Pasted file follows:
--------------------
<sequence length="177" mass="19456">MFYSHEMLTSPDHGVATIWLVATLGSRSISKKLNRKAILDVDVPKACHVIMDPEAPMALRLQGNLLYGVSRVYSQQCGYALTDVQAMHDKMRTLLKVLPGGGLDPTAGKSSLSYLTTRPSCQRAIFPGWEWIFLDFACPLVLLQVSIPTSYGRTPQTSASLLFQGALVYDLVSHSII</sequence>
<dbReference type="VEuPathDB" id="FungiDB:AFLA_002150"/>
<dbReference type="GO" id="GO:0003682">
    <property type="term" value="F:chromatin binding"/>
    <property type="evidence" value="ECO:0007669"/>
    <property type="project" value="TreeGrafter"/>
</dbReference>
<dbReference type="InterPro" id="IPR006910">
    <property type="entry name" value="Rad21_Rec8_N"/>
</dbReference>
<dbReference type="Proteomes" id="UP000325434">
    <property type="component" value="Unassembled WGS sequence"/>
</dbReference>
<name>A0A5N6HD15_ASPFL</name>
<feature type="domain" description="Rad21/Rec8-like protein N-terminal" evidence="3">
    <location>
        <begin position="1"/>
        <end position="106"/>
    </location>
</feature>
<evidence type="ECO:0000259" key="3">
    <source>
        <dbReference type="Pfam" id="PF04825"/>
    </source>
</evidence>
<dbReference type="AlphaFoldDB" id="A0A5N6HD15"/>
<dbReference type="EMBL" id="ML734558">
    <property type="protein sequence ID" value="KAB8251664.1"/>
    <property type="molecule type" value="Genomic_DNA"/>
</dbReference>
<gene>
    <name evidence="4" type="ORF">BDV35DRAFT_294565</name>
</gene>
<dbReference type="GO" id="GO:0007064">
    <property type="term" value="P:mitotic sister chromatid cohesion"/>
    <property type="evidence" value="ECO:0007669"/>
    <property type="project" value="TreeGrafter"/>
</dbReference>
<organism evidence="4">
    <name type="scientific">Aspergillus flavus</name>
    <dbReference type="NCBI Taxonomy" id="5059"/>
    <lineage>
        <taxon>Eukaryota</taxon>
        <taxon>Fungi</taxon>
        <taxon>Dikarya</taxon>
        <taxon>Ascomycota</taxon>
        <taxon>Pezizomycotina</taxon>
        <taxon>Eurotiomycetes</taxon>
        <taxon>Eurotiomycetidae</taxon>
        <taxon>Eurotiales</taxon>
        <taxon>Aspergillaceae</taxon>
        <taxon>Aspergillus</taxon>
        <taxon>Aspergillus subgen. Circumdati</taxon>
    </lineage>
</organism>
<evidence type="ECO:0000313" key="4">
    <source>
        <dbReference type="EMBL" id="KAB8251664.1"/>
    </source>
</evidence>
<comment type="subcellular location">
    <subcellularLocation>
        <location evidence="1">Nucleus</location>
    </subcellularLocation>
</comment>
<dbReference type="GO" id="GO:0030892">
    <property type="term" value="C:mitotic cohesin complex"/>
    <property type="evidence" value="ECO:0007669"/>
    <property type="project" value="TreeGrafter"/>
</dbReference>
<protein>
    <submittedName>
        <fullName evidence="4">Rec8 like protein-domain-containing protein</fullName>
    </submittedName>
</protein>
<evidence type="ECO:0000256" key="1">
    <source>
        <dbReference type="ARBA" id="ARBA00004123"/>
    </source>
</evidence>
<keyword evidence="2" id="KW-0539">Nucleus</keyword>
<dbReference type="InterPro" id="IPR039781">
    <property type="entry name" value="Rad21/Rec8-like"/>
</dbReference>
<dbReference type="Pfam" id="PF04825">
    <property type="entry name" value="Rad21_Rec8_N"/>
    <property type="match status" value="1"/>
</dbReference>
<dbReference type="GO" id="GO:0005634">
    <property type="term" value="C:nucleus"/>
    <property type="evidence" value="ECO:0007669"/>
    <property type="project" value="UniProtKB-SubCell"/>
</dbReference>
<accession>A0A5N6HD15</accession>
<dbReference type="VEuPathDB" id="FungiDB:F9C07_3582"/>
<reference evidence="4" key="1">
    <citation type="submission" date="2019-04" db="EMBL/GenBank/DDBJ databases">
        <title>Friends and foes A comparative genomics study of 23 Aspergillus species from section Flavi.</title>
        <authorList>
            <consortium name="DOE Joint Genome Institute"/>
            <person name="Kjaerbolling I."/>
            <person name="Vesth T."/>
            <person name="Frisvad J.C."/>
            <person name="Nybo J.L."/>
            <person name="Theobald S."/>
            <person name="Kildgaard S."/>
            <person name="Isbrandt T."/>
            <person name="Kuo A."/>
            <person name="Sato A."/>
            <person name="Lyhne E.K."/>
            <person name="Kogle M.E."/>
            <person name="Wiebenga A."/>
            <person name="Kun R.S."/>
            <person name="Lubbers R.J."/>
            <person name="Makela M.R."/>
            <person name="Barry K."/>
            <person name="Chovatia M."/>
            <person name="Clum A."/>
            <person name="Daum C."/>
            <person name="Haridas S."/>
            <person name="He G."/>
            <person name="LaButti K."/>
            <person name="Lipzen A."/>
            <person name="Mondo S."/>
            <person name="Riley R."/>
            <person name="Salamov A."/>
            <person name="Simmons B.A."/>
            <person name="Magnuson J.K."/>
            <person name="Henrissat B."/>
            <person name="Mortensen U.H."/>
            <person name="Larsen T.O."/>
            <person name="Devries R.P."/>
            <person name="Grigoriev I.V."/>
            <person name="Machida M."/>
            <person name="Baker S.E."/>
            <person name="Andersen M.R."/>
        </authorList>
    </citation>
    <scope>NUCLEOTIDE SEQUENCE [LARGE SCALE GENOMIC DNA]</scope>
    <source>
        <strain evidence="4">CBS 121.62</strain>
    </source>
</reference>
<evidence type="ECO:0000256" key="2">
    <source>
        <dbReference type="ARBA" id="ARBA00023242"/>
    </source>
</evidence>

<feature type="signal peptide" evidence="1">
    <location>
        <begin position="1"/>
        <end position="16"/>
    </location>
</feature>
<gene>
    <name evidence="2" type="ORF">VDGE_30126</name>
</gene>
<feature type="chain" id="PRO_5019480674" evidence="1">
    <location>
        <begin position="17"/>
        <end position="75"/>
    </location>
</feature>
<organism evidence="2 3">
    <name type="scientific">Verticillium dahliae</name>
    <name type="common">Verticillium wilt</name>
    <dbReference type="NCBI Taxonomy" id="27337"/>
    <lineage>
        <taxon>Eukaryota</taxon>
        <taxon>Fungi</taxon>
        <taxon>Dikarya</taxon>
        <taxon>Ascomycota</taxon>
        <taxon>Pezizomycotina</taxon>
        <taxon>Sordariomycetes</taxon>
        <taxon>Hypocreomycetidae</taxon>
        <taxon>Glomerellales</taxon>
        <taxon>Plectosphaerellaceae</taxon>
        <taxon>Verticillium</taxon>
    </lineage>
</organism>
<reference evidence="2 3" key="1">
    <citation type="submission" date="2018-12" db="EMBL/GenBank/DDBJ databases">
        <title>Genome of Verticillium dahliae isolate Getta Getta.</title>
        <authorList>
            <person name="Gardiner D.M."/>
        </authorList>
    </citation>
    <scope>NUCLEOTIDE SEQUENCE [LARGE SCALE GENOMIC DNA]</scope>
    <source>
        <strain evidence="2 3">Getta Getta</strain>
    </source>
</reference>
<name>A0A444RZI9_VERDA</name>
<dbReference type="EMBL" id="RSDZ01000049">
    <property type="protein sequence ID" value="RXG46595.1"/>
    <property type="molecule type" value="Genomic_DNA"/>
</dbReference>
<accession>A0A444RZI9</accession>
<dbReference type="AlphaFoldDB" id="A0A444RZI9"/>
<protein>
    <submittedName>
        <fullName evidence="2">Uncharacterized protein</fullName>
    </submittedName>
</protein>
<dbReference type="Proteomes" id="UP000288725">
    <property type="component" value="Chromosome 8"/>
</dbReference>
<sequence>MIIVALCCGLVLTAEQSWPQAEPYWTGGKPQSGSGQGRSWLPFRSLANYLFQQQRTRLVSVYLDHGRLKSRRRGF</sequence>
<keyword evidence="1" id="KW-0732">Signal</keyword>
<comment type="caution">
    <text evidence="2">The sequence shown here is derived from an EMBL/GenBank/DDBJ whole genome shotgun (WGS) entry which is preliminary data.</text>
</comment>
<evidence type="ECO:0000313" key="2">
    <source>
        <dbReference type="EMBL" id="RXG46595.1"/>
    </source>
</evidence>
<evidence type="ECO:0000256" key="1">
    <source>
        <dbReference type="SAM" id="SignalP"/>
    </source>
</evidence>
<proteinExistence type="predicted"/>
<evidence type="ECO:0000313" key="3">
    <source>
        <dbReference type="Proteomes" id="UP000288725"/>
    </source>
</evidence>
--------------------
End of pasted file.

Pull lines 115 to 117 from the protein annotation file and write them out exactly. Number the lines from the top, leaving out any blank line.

            <person name="Makela M.R."/>
            <person name="Barry K."/>
            <person name="Chovatia M."/>